Conley spent much of the briefing dodging reporters' questions, as he was pressed for details.
“Thursday no oxygen. None at this moment. And yesterday with the team, while we were all here, he was not on oxygen,” Conley said.
But according to a person familiar with Trump’s condition, Trump was administered oxygen at the White House on Friday morning, well before he was transported to the military hospital by helicopter that evening. The person was not authorized to speak publicly and spoke to The Associated Press only on condition of anonymity,
Conley said that Trump's symptoms, including a mild cough, nasal congestion and fatigue “are now resolving and improving,” and said the president had been fever-free for 24 hours. But Trump also is taking aspirin, which lowers body temperature and could mask or mitigate that symptom.
“He’s in exceptionally good spirits,” said another doctor, Sean Dooley, who said Trump's heart, kidney, and liver functions were normal and that he was not having trouble breathing or walking around.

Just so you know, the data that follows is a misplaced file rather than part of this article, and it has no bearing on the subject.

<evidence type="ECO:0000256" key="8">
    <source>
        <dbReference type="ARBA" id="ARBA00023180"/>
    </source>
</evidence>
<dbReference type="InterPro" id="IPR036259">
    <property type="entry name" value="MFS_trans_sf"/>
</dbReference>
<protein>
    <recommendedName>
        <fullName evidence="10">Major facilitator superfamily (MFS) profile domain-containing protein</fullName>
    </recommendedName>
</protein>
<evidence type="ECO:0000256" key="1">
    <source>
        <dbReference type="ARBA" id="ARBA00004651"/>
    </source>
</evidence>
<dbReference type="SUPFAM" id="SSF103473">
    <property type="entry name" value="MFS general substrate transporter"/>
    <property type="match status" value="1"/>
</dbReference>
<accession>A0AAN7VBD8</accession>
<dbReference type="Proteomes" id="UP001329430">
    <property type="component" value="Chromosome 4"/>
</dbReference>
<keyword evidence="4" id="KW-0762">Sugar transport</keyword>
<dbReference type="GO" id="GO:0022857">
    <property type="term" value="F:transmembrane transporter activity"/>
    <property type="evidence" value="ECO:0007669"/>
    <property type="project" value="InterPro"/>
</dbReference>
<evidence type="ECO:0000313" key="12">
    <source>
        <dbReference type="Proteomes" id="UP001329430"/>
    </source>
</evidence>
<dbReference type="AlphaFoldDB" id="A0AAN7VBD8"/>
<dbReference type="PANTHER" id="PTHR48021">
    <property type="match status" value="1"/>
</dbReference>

Trump is 74 years old and clinically obese, putting him at higher risk of serious complications from a virus that has infected more than 7 million people nationwide and killed more than 200,000 people in the U.S.
Meadows himself had insisted Friday morning that Trump had only “mild symptoms" as the White House tried to project an image of normalcy. It was unclear whether Trump already had received oxygen when Meadows spoke.
“President Trump remains in good spirits, has mild symptoms and has been working throughout the day,” press secretary Kayleigh McEnany said late in the day on Friday. She said Trump had only been sent to Walter Reed as a precaution.
Trump's administration has been less than transparent with the public throughout the pandemic, both about the president’s health and the virus' spread inside the White House. The first word that a close aide to Trump had been infected came from the media, not the White House. And aides have repeatedly declined to share basic health information, including a full accounting of the president’s symptoms, what tests he’s undertaken and the results.